After Pelosi’s Visit, Most of the Indo-Pacific Sides With Beijing

By Derek Grossman, Foreign Policy

US House Speaker Nancy Pelosi’s visit to Taiwan this month prompted China to conduct unprecedented military drills that included surrounding the island on all sides, firing missiles over it, and taking other highly aggressive steps.

Heightened tensions in the Taiwan Strait also elicited responses from other nations in the Indo-Pacific that predictably and overwhelmingly upheld Beijing’s “One China” principle—that Taiwan is part of mainland China. Pelosi’s trip made it equally clear, however, that key US allies strongly support Taiwan’s cause as well, particularly in the face of a potential war over the island, suggesting that Beijing’s assertive behavior is steadily alienating nations that otherwise may have minded their own business.

At the very forefront of support for Taiwan are Japan and Australia. Along with the United States, they issued a joint statement on the sidelines of the Association of Southeast Asian Nations (ASEAN) Foreign Ministers’ Meeting, expressing their “concern about [China’s] recent actions that gravely affect international peace and stability” and urging Beijing “to immediately cease the military exercises.” Their statement also noted “there is no change in the respective [O]ne China policies” of Australia, Japan, and the United States, though this was clearly not the focus.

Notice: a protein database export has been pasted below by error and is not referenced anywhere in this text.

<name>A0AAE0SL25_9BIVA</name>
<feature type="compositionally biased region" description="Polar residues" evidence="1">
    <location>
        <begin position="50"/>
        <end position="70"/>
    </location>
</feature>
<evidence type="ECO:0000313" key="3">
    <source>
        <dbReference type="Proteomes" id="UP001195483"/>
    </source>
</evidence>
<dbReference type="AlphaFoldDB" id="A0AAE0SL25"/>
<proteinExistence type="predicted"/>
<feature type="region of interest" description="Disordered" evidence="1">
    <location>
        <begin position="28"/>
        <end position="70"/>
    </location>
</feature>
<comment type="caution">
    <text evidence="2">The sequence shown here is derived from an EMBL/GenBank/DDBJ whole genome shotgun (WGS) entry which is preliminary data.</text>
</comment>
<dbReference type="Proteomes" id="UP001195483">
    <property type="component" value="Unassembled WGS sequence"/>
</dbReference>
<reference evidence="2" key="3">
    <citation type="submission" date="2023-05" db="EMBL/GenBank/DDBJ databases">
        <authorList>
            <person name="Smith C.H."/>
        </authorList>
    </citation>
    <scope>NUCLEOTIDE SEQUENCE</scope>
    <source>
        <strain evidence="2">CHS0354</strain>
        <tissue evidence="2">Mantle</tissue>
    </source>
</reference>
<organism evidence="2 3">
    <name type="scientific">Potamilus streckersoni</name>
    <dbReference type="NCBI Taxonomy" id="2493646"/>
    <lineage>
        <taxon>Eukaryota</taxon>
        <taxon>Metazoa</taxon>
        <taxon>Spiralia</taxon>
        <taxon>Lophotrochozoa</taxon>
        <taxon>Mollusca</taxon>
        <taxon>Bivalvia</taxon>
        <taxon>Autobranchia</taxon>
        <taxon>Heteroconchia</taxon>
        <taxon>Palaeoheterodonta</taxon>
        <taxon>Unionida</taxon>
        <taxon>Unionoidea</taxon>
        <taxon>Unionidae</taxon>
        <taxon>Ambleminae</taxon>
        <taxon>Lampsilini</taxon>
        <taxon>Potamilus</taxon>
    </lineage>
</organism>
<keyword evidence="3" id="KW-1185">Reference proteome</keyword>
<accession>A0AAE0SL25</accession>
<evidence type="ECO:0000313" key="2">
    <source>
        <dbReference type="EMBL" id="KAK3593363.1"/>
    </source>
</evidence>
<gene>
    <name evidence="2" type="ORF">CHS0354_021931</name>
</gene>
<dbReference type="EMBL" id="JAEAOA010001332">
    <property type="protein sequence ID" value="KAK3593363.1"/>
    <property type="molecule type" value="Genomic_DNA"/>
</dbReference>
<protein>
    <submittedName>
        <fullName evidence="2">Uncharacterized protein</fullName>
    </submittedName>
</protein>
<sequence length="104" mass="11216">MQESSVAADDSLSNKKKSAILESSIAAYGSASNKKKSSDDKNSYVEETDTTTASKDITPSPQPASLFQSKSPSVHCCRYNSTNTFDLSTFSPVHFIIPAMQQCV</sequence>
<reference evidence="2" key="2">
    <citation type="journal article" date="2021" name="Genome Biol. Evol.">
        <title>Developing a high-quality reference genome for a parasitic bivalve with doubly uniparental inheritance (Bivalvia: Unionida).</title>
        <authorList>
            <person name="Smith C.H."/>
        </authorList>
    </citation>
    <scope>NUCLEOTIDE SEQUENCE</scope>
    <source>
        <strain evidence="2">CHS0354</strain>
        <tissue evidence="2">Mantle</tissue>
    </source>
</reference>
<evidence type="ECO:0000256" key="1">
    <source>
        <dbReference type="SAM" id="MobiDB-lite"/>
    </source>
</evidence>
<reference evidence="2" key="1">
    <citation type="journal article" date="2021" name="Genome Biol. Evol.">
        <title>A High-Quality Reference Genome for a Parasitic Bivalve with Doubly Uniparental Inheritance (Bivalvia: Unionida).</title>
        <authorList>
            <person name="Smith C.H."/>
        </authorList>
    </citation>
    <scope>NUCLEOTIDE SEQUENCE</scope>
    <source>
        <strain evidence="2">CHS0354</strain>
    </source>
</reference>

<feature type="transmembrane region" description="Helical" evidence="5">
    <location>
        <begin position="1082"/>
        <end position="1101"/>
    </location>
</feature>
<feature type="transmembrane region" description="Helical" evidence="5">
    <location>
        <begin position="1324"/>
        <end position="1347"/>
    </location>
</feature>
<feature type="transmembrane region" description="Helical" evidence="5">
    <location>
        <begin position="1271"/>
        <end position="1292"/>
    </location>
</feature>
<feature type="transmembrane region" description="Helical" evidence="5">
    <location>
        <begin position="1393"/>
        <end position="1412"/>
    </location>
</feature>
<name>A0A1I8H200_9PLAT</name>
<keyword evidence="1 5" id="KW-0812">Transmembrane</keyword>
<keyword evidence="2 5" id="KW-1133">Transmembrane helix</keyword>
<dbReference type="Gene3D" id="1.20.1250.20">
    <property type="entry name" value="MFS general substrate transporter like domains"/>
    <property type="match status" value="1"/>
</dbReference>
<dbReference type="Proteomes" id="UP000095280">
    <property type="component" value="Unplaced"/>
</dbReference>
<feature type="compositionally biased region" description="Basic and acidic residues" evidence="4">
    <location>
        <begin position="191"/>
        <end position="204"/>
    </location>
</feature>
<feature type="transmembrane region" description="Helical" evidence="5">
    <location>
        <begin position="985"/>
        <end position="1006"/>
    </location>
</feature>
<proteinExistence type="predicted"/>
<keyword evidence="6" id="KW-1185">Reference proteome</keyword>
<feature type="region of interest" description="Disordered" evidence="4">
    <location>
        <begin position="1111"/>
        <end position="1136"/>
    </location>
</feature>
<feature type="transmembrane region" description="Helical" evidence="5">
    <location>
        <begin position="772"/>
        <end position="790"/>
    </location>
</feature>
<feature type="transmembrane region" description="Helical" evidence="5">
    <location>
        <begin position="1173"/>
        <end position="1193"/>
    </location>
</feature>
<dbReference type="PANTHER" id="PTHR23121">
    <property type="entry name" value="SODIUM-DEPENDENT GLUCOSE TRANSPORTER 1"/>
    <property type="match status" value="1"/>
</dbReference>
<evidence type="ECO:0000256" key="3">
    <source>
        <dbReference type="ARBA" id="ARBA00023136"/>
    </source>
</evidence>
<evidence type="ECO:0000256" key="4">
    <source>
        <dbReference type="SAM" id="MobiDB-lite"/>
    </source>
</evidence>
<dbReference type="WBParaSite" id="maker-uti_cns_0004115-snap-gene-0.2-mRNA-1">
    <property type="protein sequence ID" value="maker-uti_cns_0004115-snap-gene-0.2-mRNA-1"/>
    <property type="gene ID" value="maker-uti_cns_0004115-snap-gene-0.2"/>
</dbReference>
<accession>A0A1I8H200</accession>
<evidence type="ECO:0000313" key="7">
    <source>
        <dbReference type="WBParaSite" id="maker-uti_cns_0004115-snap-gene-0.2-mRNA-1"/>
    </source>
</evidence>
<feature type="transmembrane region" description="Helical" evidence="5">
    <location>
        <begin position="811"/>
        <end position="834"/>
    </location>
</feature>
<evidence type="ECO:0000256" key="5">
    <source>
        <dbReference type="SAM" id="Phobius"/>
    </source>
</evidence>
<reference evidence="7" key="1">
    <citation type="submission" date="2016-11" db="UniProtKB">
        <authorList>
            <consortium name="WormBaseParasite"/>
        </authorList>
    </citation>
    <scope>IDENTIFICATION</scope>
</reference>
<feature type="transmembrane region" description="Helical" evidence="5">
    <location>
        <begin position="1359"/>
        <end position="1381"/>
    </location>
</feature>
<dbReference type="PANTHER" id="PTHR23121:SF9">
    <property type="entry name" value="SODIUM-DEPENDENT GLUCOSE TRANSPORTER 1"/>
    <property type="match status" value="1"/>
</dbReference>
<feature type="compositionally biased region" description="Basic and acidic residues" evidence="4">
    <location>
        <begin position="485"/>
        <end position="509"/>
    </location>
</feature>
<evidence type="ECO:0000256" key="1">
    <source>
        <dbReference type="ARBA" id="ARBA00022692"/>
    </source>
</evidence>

Another important US ally, South Korea, played its cards very differently. Pelosi’s next stop after Taipei was to Seoul, where South Korean President Yoon Suk-yeol claimed to be on a staycation and opted for a phone call with her instead—which some interpreted as a snub. There was no official South Korean statement on Taiwan. When asked to comment, a South Korean official from the president’s office urged “close communication with relevant parties” without mentioning China or Taiwan—essentially a non-statement that favors Beijing because it refrains from supporting Taipei.

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